Salah M. Hassanein, Former Warner Bros. Exhibition Executive, Dies at 98

Hassanein family
Salah M. Hassanein

A humanitarian award named for him is given at the ShowEast theater convention every year.

Salah M. Hassanein, the former president of Warner Bros. International Theaters who was a tireless philanthropist in Hollywood, died Friday at his home in Del Mar, California, his family announced. He was 98.

Named for him, the Salah M. Hassanein Humanitarian Award is presented annually at the ShowEast exhibition convention to a leader in the industry who has distinguished himself or herself in the philanthropic community.

In 2011, he received the Ellis Island Medal of Honor in recognition of U.S. citizens who have distinguished themselves by exemplifying the values of the American way of life.

Born in 1921 in Alexandria, Egypt, Hassanein came to the U.S. in 1945 and served in the U.S. Armed Forces from 1945-47. He began his long career in the industry as an usher at a movie theater in New York City.

Hassanein rose to become president of United Artists Eastern Theaters before joining Warner Bros in 1988. As head of New York-based Warner Bros. International Theaters, he oversaw the company's global expansion — creating a network of movie houses in Europe, Japan and Australia — before stepping down in 1994.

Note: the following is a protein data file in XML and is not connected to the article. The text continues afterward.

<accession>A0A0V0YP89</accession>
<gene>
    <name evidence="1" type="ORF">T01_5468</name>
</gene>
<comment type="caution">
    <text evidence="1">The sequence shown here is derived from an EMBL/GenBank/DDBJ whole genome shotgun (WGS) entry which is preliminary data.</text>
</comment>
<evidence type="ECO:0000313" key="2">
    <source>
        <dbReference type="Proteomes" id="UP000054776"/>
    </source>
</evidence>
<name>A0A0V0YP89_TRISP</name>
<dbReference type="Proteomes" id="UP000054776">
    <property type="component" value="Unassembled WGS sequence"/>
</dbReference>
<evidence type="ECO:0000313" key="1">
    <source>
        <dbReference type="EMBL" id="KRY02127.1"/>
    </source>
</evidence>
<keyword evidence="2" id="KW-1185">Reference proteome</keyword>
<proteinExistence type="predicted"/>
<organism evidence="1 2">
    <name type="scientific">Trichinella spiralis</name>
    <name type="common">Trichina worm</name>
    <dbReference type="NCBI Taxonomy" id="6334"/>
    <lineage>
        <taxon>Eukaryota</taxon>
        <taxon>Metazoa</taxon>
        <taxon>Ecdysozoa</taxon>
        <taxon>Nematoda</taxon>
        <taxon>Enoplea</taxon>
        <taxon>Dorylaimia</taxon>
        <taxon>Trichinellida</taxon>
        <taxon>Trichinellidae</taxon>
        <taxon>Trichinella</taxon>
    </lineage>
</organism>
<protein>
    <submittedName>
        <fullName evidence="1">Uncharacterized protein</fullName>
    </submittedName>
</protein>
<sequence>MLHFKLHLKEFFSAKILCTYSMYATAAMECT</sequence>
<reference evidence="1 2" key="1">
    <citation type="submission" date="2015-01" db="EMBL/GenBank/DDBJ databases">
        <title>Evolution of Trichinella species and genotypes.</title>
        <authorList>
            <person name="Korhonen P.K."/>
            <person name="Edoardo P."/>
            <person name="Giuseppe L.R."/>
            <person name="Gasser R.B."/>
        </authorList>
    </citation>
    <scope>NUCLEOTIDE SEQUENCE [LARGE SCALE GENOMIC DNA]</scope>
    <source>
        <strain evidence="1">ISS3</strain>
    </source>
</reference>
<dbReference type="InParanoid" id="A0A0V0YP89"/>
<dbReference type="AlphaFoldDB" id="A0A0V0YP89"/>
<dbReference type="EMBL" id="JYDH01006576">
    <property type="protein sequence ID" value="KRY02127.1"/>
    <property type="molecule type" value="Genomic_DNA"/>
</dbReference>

He then served as president of the Todd-AO Corp., the Los Angeles-based sound-mixing studio, through 2000. 

Hassanein also produced films including Kentucky Fried Movie (1977), Knightriders (1981), Creepshow (1982), Day of the Dead (1985), Compromising Positions (1985) and Hello Again (1987).

He served for many years as a member of the board of the Variety Boys & Girls Club of Queens (renamed the Salah M. Hassanein Variety Boys & Girls Club of Queens in his honor) and was board chairman and president of Variety International.

He also was president and honorary chairman of the Will Rogers Motion Picture Pioneers Foundation and instrumental in creating the Will Rogers Institute on the grounds of Burke Rehabilitation Hospital after the closure of the Will Rogers Hospital in 1975. The Pioneers Assistance Fund's Salah Hassanein Medical Grant provides temporary financial aid for film industry members in need.

In 1983, when Nancy Reagan brought two children from South Korea to the U.S. for open-heart surgery, she turned to Hollywood for assistance. Under Hassanein's leadership, Children's Lifeline International became the sponsor of medical missions to developing countries where U.S. medical practitioners perform life-saving pediatric cardiac surgery and other treatments.

Over the years, personnel from more than 25 U.S. hospitals have treated kids on Children's Lifeline missions to 50 countries. Hassanein once said that Children's Lifeline was his greatest achievement. 

Survivors include his children Richard (and his wife, Adrienne), King, Nesa, Salah and Neva; four grandchildren; three great-grandchildren; his half-brother, Esmat; and his longtime partner, Zandra Rhodes.